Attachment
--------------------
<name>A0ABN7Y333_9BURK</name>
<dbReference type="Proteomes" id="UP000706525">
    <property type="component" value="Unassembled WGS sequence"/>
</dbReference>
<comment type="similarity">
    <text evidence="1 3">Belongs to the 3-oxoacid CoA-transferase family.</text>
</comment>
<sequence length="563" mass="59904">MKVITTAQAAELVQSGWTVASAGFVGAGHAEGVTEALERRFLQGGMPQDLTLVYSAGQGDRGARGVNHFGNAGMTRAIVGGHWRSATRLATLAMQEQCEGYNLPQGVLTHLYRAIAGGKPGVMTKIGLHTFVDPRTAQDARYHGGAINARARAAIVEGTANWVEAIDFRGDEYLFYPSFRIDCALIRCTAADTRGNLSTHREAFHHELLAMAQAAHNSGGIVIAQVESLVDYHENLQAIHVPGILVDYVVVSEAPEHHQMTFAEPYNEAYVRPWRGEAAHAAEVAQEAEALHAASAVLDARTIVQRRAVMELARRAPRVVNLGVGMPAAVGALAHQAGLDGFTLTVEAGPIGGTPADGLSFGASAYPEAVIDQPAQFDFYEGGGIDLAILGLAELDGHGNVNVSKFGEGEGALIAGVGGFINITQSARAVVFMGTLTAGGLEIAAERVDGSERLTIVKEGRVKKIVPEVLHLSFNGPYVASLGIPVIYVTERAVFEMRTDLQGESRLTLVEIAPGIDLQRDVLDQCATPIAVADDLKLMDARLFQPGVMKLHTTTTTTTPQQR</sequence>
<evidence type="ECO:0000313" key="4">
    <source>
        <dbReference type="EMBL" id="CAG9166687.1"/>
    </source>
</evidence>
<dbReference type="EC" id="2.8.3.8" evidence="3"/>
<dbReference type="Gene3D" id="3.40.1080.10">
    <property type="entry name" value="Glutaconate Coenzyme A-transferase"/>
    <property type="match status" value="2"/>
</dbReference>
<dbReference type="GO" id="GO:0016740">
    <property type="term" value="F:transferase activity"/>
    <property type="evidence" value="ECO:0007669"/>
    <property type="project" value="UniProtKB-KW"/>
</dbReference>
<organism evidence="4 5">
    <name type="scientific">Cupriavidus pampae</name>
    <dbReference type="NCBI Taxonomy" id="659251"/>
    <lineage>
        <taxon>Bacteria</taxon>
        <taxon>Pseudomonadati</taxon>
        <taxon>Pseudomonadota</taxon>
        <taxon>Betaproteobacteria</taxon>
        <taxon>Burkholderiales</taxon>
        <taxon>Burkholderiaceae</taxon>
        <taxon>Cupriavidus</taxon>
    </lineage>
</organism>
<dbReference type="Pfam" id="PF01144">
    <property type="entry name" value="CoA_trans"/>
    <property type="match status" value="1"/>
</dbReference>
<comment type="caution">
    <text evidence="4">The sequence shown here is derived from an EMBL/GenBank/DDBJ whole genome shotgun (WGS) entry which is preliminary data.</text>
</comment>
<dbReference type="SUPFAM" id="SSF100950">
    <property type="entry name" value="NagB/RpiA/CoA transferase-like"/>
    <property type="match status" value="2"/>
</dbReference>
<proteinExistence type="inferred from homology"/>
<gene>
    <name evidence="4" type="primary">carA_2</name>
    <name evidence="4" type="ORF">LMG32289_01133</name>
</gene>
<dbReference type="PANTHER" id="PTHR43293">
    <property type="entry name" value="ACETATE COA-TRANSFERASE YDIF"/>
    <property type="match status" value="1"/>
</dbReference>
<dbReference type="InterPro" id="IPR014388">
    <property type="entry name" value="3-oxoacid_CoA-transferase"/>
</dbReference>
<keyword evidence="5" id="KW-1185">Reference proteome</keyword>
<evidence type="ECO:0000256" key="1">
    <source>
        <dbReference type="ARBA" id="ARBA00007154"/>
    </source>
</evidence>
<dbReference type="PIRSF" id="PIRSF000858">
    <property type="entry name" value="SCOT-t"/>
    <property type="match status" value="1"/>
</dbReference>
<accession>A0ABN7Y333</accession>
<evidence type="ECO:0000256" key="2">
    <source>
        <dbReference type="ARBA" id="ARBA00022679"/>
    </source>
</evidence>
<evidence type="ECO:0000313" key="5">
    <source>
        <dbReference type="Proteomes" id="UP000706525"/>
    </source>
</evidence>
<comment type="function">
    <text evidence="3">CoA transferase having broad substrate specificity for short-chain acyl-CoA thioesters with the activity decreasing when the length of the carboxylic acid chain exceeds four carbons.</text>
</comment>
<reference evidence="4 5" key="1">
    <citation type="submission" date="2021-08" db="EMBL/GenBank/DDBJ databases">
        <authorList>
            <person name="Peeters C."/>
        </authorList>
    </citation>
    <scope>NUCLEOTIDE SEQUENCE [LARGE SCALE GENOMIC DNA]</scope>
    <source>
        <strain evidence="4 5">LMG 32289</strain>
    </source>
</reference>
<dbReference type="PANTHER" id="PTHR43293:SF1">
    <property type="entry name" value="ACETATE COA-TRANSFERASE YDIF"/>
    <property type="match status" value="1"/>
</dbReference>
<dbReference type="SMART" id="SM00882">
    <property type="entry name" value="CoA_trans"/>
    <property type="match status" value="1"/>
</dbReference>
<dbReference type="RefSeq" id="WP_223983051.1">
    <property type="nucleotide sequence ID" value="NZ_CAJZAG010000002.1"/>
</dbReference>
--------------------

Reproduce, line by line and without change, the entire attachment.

<name>A0ABN7Y333_9BURK</name>
<dbReference type="Proteomes" id="UP000706525">
    <property type="component" value="Unassembled WGS sequence"/>
</dbReference>
<comment type="similarity">
    <text evidence="1 3">Belongs to the 3-oxoacid CoA-transferase family.</text>
</comment>
<sequence length="563" mass="59904">MKVITTAQAAELVQSGWTVASAGFVGAGHAEGVTEALERRFLQGGMPQDLTLVYSAGQGDRGARGVNHFGNAGMTRAIVGGHWRSATRLATLAMQEQCEGYNLPQGVLTHLYRAIAGGKPGVMTKIGLHTFVDPRTAQDARYHGGAINARARAAIVEGTANWVEAIDFRGDEYLFYPSFRIDCALIRCTAADTRGNLSTHREAFHHELLAMAQAAHNSGGIVIAQVESLVDYHENLQAIHVPGILVDYVVVSEAPEHHQMTFAEPYNEAYVRPWRGEAAHAAEVAQEAEALHAASAVLDARTIVQRRAVMELARRAPRVVNLGVGMPAAVGALAHQAGLDGFTLTVEAGPIGGTPADGLSFGASAYPEAVIDQPAQFDFYEGGGIDLAILGLAELDGHGNVNVSKFGEGEGALIAGVGGFINITQSARAVVFMGTLTAGGLEIAAERVDGSERLTIVKEGRVKKIVPEVLHLSFNGPYVASLGIPVIYVTERAVFEMRTDLQGESRLTLVEIAPGIDLQRDVLDQCATPIAVADDLKLMDARLFQPGVMKLHTTTTTTTPQQR</sequence>
<evidence type="ECO:0000313" key="4">
    <source>
        <dbReference type="EMBL" id="CAG9166687.1"/>
    </source>
</evidence>
<dbReference type="EC" id="2.8.3.8" evidence="3"/>
<dbReference type="Gene3D" id="3.40.1080.10">
    <property type="entry name" value="Glutaconate Coenzyme A-transferase"/>
    <property type="match status" value="2"/>
</dbReference>
<dbReference type="GO" id="GO:0016740">
    <property type="term" value="F:transferase activity"/>
    <property type="evidence" value="ECO:0007669"/>
    <property type="project" value="UniProtKB-KW"/>
</dbReference>
<organism evidence="4 5">
    <name type="scientific">Cupriavidus pampae</name>
    <dbReference type="NCBI Taxonomy" id="659251"/>
    <lineage>
        <taxon>Bacteria</taxon>
        <taxon>Pseudomonadati</taxon>
        <taxon>Pseudomonadota</taxon>
        <taxon>Betaproteobacteria</taxon>
        <taxon>Burkholderiales</taxon>
        <taxon>Burkholderiaceae</taxon>
        <taxon>Cupriavidus</taxon>
    </lineage>
</organism>
<dbReference type="Pfam" id="PF01144">
    <property type="entry name" value="CoA_trans"/>
    <property type="match status" value="1"/>
</dbReference>
<comment type="caution">
    <text evidence="4">The sequence shown here is derived from an EMBL/GenBank/DDBJ whole genome shotgun (WGS) entry which is preliminary data.</text>
</comment>
<dbReference type="SUPFAM" id="SSF100950">
    <property type="entry name" value="NagB/RpiA/CoA transferase-like"/>
    <property type="match status" value="2"/>
</dbReference>
<proteinExistence type="inferred from homology"/>
<gene>
    <name evidence="4" type="primary">carA_2</name>
    <name evidence="4" type="ORF">LMG32289_01133</name>
</gene>
<dbReference type="PANTHER" id="PTHR43293">
    <property type="entry name" value="ACETATE COA-TRANSFERASE YDIF"/>
    <property type="match status" value="1"/>
</dbReference>
<dbReference type="InterPro" id="IPR014388">
    <property type="entry name" value="3-oxoacid_CoA-transferase"/>
</dbReference>
<keyword evidence="5" id="KW-1185">Reference proteome</keyword>
<evidence type="ECO:0000256" key="1">
    <source>
        <dbReference type="ARBA" id="ARBA00007154"/>
    </source>
</evidence>
<dbReference type="PIRSF" id="PIRSF000858">
    <property type="entry name" value="SCOT-t"/>
    <property type="match status" value="1"/>
</dbReference>
<accession>A0ABN7Y333</accession>
<evidence type="ECO:0000256" key="2">
    <source>
        <dbReference type="ARBA" id="ARBA00022679"/>
    </source>
</evidence>
<evidence type="ECO:0000313" key="5">
    <source>
        <dbReference type="Proteomes" id="UP000706525"/>
    </source>
</evidence>
<comment type="function">
    <text evidence="3">CoA transferase having broad substrate specificity for short-chain acyl-CoA thioesters with the activity decreasing when the length of the carboxylic acid chain exceeds four carbons.</text>
</comment>
<reference evidence="4 5" key="1">
    <citation type="submission" date="2021-08" db="EMBL/GenBank/DDBJ databases">
        <authorList>
            <person name="Peeters C."/>
        </authorList>
    </citation>
    <scope>NUCLEOTIDE SEQUENCE [LARGE SCALE GENOMIC DNA]</scope>
    <source>
        <strain evidence="4 5">LMG 32289</strain>
    </source>
</reference>
<dbReference type="PANTHER" id="PTHR43293:SF1">
    <property type="entry name" value="ACETATE COA-TRANSFERASE YDIF"/>
    <property type="match status" value="1"/>
</dbReference>
<dbReference type="SMART" id="SM00882">
    <property type="entry name" value="CoA_trans"/>
    <property type="match status" value="1"/>
</dbReference>
<dbReference type="RefSeq" id="WP_223983051.1">
    <property type="nucleotide sequence ID" value="NZ_CAJZAG010000002.1"/>
</dbReference>